OCR’s file reviews from the Colleges of Engineering and Management were consistent with the College representatives’ assertions that each applicant is given a holistic review in which diversity, defined in many ways, is considered. The files included White Engineering applicants who benefited from being from out-of-state or from small towns, and a Native American applicant who benefited from his race as well as from being from a rural area. The applications to the College of Management included an African American applicant with relatively low grades who benefited from having attended school in Zimbabwe for two years and a relatively low scoring White applicant who similarly benefited from having attended high school in France.
For the Colleges of Physical & Mathematical Sciences (PAMS) and Design, College representatives reported to OCR that the key factor for admission is an applicant’s demonstrated ability in the subject area. Applicants to Design programs (Architecture, Graphic Design, Art & Design, and Industrial Design) are ranked primarily based on the strength of their portfolios and then screened for academic preparation. Design faculty review student portfolios with no information about the applicant’s race. Design representatives indicated in 2006 that, in some cases, an applicant might be moved up or down in the rankings for possible admission based on diversity characteristics, including race, but such movement is rare. The Dean of the College of Design told OCR in 2012 that after the faculty reviews portfolios and ranks the applicants, he reviews the list of applicants for a variety of diversity factors, including race and national origin. He reported that on occasion diversity factors have an admissions decision in an applicant’s favor, but that these applicants had met the program’s technical or artistic standards and that his review has never resulted in denying a student because of race. The files reviewed by OCR were consistent with the assertions that the prevailing emphasis is on demonstrated talent and design ability.
The College of PAMS similarly reported that the key factor in the College’s review is an applicant’s performance in science and math courses. The Associate Dean for Academic Affairs in the College of PAMS told OCR in 2006 that she is not aware of race being used as a determinative factor in the College’s application review process; similarly, the Director of Undergraduate Enrollment for the College of PAMS (PAMS Director) told OCR in 2012 that he does not take race into account in his recommendations. The PAMS Director said he looks at such factors as the applicant’s major, GPA, class rank, SAT or ACT scores, and high school attended. For students who do well on these factors, he might consider their transcripts to see how they did in math and science courses. If an applicant meets the presumptive admit criteria, he would not contact the Admissions Office. If an applicant does not meet those criteria but nonetheless impresses him, he would let the Admissions Office know that the applicant might be successful in the College. For example, he discussed an applicant last year who did not meet the presumptive admit criteria because his GPA and class rank were a bit low. However, the applicant had good math and science grades and had come in to meet with officials at the College, and these officials told the PAMS Director that the applicant could be successful in their program. The PAMS Director contacted the Admissions Office, which then admitted the student. OCR’s file reviews were consistent with the assertion that race is not involved in the College’s recommendations to the Admissions Office. For example, one Hispanic applicant who was denied admission had several additional diversity factors such as out-of-state, female, and overseas educational experiences, but the Director of Admissions and the Associate Director of Admissions told OCR that her grades and test scores were borderline.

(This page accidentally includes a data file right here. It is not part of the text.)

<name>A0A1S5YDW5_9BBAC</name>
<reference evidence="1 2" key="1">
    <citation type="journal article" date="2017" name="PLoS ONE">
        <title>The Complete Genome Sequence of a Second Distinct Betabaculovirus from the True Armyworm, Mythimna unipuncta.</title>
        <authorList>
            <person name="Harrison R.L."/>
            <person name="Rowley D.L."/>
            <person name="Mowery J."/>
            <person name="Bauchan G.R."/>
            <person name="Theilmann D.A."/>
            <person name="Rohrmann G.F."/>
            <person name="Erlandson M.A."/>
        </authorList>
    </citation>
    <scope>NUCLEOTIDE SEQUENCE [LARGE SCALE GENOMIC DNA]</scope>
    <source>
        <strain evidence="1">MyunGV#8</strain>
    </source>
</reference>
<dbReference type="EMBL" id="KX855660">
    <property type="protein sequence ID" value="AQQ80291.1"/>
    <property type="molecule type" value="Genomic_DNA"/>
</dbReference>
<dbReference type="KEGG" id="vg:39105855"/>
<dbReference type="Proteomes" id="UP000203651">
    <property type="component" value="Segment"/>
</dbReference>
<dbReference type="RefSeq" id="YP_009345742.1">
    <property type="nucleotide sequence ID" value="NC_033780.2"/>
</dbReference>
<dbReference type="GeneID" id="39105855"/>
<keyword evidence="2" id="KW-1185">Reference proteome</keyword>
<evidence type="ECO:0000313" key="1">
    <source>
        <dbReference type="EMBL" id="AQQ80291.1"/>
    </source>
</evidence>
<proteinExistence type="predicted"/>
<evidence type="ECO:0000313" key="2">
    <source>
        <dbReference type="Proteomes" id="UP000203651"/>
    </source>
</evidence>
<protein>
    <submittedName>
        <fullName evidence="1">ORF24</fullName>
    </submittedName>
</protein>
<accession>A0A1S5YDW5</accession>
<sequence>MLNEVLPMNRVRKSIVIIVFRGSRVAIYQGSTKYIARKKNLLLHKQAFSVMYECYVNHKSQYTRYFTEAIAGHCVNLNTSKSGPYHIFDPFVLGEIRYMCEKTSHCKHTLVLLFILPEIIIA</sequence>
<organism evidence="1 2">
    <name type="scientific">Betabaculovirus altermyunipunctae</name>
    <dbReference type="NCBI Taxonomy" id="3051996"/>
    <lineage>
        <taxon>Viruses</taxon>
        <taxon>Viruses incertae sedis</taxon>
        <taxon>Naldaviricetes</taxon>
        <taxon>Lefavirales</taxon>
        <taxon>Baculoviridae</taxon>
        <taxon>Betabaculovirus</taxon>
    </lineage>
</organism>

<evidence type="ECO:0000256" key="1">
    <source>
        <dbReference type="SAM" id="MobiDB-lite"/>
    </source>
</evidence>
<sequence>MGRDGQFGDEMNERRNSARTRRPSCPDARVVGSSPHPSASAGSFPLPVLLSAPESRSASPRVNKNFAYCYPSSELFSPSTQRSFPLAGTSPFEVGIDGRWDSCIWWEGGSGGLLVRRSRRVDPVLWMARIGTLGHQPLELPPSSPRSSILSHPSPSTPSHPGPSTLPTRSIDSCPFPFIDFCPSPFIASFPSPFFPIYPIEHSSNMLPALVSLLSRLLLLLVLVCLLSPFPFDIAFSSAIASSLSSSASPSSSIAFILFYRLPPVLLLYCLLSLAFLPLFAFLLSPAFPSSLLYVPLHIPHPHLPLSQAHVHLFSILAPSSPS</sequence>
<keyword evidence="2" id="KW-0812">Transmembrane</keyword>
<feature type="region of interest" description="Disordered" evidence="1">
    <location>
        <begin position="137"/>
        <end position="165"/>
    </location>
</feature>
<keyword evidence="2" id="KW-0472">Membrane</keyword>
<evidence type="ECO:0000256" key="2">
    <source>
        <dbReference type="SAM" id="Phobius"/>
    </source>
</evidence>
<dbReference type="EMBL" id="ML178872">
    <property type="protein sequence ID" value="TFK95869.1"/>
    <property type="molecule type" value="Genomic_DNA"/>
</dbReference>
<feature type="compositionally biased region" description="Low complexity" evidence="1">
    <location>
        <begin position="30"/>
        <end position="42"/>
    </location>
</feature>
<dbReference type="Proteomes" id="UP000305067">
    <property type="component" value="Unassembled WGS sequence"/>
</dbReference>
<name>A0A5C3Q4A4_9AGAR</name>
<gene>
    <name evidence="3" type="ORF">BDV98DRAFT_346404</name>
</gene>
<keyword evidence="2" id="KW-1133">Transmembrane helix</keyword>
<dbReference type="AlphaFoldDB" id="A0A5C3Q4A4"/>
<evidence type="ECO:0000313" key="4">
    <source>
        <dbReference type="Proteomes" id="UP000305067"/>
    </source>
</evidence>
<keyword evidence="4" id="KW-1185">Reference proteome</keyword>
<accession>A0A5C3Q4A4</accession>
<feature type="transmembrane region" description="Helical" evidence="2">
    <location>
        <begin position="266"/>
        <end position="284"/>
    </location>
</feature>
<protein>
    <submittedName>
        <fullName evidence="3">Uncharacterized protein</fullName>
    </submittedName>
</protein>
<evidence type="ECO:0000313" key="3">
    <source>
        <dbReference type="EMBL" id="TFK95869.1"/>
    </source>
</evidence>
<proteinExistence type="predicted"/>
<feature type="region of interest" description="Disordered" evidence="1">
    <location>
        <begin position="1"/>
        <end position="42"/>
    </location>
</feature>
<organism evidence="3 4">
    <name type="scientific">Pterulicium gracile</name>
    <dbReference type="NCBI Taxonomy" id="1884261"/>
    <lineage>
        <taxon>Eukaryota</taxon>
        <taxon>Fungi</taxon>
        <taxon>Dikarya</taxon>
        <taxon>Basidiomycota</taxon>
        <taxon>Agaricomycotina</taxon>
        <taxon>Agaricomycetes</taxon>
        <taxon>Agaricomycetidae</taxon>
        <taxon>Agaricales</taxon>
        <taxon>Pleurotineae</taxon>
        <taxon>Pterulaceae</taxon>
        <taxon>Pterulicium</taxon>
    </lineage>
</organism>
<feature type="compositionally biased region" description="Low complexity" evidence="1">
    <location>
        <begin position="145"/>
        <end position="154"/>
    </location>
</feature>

Legal Standards and Analysis